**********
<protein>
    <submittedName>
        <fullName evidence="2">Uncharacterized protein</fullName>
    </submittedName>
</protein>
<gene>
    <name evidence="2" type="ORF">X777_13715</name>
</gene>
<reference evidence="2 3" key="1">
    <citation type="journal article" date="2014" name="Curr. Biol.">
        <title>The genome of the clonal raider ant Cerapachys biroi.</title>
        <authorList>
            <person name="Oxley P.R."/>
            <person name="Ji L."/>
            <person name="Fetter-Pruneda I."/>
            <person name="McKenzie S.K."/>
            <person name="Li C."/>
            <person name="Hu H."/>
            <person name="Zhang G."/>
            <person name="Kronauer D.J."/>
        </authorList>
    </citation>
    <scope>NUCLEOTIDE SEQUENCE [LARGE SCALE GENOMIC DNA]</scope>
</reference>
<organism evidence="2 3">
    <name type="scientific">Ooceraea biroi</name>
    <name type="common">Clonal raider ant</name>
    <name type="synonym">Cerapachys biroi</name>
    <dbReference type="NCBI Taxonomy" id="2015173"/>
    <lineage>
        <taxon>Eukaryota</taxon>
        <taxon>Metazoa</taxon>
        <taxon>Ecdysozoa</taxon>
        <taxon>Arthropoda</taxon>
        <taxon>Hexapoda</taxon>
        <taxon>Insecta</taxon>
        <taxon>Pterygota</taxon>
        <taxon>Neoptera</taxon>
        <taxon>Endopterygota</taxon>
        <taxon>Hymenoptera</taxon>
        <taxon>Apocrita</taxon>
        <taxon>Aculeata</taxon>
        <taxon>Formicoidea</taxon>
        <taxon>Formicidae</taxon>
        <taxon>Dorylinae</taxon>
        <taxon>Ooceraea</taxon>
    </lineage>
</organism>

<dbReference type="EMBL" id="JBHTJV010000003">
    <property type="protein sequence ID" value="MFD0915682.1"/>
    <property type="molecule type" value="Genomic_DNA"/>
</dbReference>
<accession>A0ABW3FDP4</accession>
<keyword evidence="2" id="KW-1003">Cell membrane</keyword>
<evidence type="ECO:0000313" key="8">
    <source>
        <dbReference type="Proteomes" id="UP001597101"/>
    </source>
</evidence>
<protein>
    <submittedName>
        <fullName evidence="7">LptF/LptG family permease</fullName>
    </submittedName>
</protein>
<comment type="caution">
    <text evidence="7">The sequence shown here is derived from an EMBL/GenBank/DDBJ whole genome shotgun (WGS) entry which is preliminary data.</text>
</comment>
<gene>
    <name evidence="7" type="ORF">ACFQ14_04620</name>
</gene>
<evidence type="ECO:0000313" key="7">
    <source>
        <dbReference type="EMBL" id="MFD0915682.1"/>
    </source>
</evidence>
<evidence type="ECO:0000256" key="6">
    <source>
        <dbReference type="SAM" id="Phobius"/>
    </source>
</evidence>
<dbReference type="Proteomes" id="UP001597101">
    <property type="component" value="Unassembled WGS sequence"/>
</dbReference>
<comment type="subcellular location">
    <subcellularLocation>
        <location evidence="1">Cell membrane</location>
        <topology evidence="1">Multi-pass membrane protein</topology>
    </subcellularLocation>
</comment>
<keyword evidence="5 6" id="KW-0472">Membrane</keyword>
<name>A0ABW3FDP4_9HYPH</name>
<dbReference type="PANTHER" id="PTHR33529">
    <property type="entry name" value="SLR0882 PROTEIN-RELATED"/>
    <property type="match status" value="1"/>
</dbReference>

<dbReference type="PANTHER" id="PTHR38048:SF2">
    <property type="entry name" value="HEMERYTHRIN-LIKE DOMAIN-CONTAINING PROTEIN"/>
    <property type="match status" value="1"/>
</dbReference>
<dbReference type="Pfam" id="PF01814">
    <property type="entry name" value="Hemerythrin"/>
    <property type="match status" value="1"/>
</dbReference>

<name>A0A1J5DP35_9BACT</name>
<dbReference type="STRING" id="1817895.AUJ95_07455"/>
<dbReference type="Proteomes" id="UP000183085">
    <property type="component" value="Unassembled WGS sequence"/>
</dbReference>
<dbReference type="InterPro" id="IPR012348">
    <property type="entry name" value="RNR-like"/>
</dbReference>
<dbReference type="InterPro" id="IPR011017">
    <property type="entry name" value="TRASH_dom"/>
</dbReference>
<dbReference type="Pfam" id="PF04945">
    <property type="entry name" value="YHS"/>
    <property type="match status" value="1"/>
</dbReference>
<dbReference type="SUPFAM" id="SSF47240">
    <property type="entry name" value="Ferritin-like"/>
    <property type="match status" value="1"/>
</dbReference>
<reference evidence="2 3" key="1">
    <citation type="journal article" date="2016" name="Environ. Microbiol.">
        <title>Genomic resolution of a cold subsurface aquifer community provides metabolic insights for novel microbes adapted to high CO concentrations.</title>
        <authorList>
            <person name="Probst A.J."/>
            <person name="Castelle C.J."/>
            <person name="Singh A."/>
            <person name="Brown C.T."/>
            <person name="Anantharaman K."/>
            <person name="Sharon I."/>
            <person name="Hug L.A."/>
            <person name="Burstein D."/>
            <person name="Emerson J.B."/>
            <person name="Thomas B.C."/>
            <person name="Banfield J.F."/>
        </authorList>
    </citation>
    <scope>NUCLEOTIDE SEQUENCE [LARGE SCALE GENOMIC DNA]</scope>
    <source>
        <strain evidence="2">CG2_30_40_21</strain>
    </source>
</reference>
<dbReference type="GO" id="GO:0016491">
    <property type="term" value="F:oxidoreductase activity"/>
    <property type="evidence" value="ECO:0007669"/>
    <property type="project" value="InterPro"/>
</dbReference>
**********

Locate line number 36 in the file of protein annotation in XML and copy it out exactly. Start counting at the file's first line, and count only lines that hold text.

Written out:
        <taxon>Insecta</taxon>